Feng shui is a Chinese philosophical practice that claims the home is a reflection of the human mind. Practitioners of this art believe the way homeowners position objects in their house and the condition of these objects affect energy, fortune, and health. Even for those who are not believers of this philosophy, studies show the organization of an individual's environment can have a substantial impact on their health and quality of life. Here are easy ways to use feng shui to structure an environment so it has a positive impact on health and quality of life.
Plate Food In A Different Room
It is common knowledge that bigger plates can accommodate more food, and it is common to fill up a plate when eating. During a family meal, using big plates can make individuals more likely to go for extra helpings of comfort food even if they are already full. Researchers at Cornell University have found a way to avoid this problem: plate food in the kitchen and eat it somewhere else. When food is served and consumed in a different room, diners are less likely to fill their plates unless they are actually hungry. Researchers found this practice led diners to eat at least twenty percent fewer calories.
Make Healthy Snacks Accessible
Throughout the day, it is easy to snack on whatever is easy to reach. It is hard to find the motivation to make snacks that require preparation when it is possible to reach for a prepackaged sugary or salty treat. Studies show adults are more likely to eat healthy foods when they are visible and easy to grab. One way to make healthy foods more accessible at home is to put all fruits and vegetables in plastic containers or another visible place. At the same time, individuals should place unhealthy foods in opaque containers and on bottom shelves. This will keep the 'bad food' out of sight. Experts also claim keeping unhealthy food hidden makes individuals more aware that what they are eating is not good for them.
Limit Light Exposure At Night
Exposure to light at night makes it harder to sleep well, and studies show it can increase an individual's risk of obesity. Light exposure ignites a chain reaction in the body that interferes with sleep patterns and affects metabolism. This change in metabolism increases the likelihood of obesity, which also boosts the risk of developing a variety of diseases, including breast cancer, depression, mood disorders, and infertility. The best way to avoid this is to position the sleeping side of the bed as far away as possible from the window. It may also be helpful to use thick curtains to block out light. In addition, electronic devices should be kept out of the bedroom because even the small blue light emitted from computers and televisions are known to disrupt sleep patterns.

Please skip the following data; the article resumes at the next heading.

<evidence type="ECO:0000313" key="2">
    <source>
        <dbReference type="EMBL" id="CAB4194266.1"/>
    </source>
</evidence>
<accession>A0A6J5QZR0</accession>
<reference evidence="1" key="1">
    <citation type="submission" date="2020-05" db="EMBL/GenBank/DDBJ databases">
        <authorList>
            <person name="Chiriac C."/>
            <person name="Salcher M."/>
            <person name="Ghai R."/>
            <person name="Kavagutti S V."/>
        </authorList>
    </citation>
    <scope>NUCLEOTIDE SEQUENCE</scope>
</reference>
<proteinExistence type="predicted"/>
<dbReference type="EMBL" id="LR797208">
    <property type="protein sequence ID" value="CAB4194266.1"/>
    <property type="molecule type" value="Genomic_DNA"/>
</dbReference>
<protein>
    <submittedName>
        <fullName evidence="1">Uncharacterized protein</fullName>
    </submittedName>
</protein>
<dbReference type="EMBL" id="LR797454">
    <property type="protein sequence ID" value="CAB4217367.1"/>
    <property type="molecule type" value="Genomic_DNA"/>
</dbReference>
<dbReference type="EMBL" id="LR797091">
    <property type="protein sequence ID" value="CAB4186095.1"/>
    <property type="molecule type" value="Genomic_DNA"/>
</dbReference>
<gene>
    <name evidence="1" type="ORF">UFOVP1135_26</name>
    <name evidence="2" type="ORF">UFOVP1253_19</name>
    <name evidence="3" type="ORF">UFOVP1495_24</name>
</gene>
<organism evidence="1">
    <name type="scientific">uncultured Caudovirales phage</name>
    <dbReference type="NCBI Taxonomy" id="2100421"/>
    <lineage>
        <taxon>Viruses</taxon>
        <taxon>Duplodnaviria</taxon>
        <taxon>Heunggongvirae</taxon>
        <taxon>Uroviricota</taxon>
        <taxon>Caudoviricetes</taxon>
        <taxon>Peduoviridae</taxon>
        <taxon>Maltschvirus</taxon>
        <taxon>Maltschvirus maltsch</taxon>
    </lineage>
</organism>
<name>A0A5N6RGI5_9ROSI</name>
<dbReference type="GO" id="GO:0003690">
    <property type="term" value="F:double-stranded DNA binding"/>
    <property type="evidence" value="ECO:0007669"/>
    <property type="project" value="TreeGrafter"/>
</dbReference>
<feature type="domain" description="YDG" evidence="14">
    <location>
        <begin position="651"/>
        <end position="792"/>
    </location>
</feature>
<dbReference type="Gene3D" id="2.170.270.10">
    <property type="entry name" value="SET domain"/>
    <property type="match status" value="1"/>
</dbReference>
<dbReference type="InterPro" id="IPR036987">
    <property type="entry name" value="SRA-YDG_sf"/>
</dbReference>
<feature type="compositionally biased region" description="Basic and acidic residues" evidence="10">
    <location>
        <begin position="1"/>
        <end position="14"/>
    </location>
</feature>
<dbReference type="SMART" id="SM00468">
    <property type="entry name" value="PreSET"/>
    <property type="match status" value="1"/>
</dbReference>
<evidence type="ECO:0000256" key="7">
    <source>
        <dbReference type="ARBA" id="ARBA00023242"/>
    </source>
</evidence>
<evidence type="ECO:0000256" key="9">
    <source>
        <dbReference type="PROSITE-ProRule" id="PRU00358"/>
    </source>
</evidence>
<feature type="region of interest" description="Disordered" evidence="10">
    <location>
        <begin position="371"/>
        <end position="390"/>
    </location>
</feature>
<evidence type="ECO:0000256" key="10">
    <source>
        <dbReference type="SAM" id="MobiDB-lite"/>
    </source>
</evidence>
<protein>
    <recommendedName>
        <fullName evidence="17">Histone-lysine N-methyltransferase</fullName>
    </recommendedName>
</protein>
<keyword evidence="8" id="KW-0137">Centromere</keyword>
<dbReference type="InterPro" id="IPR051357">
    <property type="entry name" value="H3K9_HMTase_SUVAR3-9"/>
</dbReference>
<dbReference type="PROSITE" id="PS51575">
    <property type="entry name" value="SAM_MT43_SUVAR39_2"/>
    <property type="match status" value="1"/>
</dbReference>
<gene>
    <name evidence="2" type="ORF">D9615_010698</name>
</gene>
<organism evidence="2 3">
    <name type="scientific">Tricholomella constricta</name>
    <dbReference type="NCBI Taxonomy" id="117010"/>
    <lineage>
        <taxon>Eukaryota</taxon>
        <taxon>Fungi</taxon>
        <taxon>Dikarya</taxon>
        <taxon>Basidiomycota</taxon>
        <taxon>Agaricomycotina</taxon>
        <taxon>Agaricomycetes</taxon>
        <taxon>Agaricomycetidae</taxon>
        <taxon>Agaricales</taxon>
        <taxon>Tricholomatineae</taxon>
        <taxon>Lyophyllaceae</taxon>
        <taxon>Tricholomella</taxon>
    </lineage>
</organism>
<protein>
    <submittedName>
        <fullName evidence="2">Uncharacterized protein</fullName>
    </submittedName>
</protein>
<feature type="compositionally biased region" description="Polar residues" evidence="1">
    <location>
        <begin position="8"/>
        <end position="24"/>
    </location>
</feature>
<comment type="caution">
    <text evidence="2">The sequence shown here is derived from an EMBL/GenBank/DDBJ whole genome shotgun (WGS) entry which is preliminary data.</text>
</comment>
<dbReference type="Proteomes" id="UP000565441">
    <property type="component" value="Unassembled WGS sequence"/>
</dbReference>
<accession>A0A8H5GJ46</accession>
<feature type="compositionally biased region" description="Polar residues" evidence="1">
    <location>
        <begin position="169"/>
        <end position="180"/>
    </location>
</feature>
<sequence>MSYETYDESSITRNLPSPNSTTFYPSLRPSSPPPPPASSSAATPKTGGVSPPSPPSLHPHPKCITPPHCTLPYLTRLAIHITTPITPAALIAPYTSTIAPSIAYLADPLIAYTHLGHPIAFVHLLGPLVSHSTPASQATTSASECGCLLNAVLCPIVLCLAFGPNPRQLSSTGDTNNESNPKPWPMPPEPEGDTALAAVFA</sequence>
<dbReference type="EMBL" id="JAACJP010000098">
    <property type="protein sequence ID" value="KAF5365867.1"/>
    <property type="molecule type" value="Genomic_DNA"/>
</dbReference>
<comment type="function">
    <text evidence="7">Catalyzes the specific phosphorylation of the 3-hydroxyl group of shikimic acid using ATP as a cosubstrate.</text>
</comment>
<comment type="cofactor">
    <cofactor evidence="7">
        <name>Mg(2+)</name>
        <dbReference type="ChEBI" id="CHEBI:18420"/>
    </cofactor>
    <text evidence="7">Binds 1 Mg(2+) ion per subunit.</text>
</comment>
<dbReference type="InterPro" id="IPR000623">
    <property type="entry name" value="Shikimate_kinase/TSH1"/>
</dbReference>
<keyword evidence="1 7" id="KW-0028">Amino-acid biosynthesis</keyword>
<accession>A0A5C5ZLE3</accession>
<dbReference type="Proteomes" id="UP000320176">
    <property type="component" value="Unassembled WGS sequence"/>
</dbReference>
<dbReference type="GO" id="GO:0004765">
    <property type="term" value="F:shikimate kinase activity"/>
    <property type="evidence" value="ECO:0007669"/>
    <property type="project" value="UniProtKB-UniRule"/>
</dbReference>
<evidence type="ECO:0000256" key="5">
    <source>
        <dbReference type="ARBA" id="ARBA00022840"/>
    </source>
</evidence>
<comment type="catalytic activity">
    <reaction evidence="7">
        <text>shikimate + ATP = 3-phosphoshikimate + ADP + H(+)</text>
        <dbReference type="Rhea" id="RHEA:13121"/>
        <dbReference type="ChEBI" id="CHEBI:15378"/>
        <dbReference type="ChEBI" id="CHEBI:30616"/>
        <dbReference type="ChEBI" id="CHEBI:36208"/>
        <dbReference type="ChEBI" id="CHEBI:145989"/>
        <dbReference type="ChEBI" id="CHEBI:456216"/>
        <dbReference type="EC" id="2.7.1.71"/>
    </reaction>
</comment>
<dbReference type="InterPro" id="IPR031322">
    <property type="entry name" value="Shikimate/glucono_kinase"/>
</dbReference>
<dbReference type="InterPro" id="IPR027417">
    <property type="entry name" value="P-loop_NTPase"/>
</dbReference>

Create A Relaxing Living Room
The living room is not just a place to welcome guests; It is also a place to relax when spending time at home. The ideal living room is warm and welcoming, and there are a few easy tricks to create this type of environment. First, move all hanging lights to the perimeter of the room. Researchers claim placing warm lighting around the perimeter of a room induces feelings of relaxation. Second, place couches and armchairs closer to windows. A study conducted by scientists at the University of Hartfordshire discovered the colors found in nature, such as green and blue, boost dopamine production in the brain, which results in a stress reduction. Placing chairs and couches close to windows boosts exposure to these colors.
Stick With Contained Workspaces
As fashionable as open-concept offices may be, research indicates they impair employees' concentration, motivation, creative thinking, relationships with co-workers, and overall satisfaction. The uncontrolled interactions brought on by these environments increase stress while reducing productivity by sixty-six percent. Office designs that promote productivity and satisfaction include those in which desks are placed near windows, increasing exposure to natural light. This improves employees' health and sleep and makes them statistically more productive and satisfied.
Many employees have a habit of keeping personal objects and pictures on their desks. This does more than add a personal touch to a workspace. According to experts, looking at familiar objects and faces helps employees decrease stress and fatigue. In addition, in an article published in the Journal of Experimental Psychology, researchers found employees are happier and have better relationships when they are allowed to decorate their spaces. It is easy to assume a clean desk improves productivity. However, a recent study showed desk clutter does not affect an employee's ability to generate ideas. Organized environments are better for performing organizational tasks, but cluttered desks inspire creative thinking.
Keep Plants Around
Increasing exposure to natural light and hues found in nature are not the only ways to induce relaxation and improve mood. Being surrounded by plants can also improve well-being. Research shows plants can reduce stress, lower blood pressure, and can also accelerate recovery following an illness. Scientists at the University of Rochester conducted a study that showed patients in a hospital who embraced the presence of plants recovered faster and had significantly lower levels of anxiety than patients deprived of plants did. This evidence suggests it is beneficial to place house plants in rooms and at least one vase on an office desk.